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Fundamental Theorem of Calculus


Suppose f is continuous on its domain, which is an open interval I.


For each point a in I, the definite integral of f from a to x considered as a function of x is an antiderivative of f. That is,



If F is any antiderivative of f, then for any two points (a, b) in I the definite integral of f from a to b is equal to the difference F(b) - F(a),


The Fundamental Theorem of Calculus is important for two reasons. First, it shows the relation between the two main notions of calculus: the derivative, which corresponds to velocity, and the integral, which corresponds to area. It shows that differentiation and integration are "inverse" processes. Second, it gives a simple method for computing many definite integrals.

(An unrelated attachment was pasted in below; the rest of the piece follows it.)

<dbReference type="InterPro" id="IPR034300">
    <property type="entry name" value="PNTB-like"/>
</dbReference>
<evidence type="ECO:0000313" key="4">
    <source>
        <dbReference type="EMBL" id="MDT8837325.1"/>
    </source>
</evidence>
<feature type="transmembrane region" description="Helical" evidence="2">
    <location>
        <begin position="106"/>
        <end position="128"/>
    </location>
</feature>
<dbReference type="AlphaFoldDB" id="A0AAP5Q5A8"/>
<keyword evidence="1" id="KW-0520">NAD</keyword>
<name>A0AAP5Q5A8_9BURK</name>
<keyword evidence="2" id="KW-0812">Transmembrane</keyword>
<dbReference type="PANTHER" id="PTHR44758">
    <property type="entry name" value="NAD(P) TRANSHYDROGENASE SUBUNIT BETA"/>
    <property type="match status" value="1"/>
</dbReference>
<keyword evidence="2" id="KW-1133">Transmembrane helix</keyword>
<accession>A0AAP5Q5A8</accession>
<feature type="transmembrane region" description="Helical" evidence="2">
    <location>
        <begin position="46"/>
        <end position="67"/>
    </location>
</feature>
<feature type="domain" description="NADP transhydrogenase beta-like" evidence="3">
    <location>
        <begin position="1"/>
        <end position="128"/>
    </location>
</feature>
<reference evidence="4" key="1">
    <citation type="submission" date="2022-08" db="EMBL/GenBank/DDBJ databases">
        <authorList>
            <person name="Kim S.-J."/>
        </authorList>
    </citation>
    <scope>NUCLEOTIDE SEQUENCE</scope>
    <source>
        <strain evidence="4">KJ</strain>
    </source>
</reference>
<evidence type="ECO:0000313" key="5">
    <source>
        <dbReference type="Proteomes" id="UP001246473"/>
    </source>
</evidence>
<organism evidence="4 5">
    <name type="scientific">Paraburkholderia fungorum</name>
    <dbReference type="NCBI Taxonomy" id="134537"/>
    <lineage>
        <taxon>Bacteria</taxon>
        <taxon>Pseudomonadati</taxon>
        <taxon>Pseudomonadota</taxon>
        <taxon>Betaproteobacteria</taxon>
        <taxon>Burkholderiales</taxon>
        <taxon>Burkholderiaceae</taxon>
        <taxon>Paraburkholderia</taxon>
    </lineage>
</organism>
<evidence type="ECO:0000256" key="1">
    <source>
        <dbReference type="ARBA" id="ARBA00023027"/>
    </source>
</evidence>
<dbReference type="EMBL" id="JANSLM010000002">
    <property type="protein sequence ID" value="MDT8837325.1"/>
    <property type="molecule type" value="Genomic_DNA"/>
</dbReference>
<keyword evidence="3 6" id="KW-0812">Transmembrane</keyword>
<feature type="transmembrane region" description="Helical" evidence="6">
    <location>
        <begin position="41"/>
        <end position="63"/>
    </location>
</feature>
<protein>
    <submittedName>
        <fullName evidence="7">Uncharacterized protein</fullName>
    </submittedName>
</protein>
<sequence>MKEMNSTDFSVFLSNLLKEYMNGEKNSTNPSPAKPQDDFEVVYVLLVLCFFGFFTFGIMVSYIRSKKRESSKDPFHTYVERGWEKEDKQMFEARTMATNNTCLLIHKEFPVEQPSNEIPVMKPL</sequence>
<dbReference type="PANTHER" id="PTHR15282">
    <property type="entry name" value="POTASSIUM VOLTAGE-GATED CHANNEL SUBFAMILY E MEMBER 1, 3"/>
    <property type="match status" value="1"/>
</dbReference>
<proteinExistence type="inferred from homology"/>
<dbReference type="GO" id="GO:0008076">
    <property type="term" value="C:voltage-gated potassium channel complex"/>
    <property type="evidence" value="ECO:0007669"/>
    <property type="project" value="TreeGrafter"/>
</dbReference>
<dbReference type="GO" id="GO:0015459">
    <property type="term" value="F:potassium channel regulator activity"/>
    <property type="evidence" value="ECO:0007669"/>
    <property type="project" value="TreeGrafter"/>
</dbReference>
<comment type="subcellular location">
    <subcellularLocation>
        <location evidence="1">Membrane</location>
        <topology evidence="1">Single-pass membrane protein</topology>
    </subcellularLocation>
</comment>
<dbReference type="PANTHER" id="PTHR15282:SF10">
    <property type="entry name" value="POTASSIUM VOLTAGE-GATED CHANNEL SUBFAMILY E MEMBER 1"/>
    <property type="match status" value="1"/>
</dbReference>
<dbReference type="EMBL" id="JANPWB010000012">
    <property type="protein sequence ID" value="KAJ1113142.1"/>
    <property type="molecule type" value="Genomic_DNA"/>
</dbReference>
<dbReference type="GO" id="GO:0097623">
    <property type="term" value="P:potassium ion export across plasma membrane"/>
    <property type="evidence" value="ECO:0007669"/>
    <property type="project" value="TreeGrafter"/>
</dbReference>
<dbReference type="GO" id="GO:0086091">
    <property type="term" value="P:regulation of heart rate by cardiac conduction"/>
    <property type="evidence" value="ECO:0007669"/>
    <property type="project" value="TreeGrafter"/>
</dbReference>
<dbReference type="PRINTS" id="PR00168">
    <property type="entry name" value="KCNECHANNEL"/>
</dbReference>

Example 1: Antiderivative of a Line

Example 2: Antiderivative of a Parabola

Example 3: Antiderivative of Velocity

Example 4.

Example 5.

Example 6.

Example 7.

Last Update: 2006-11-25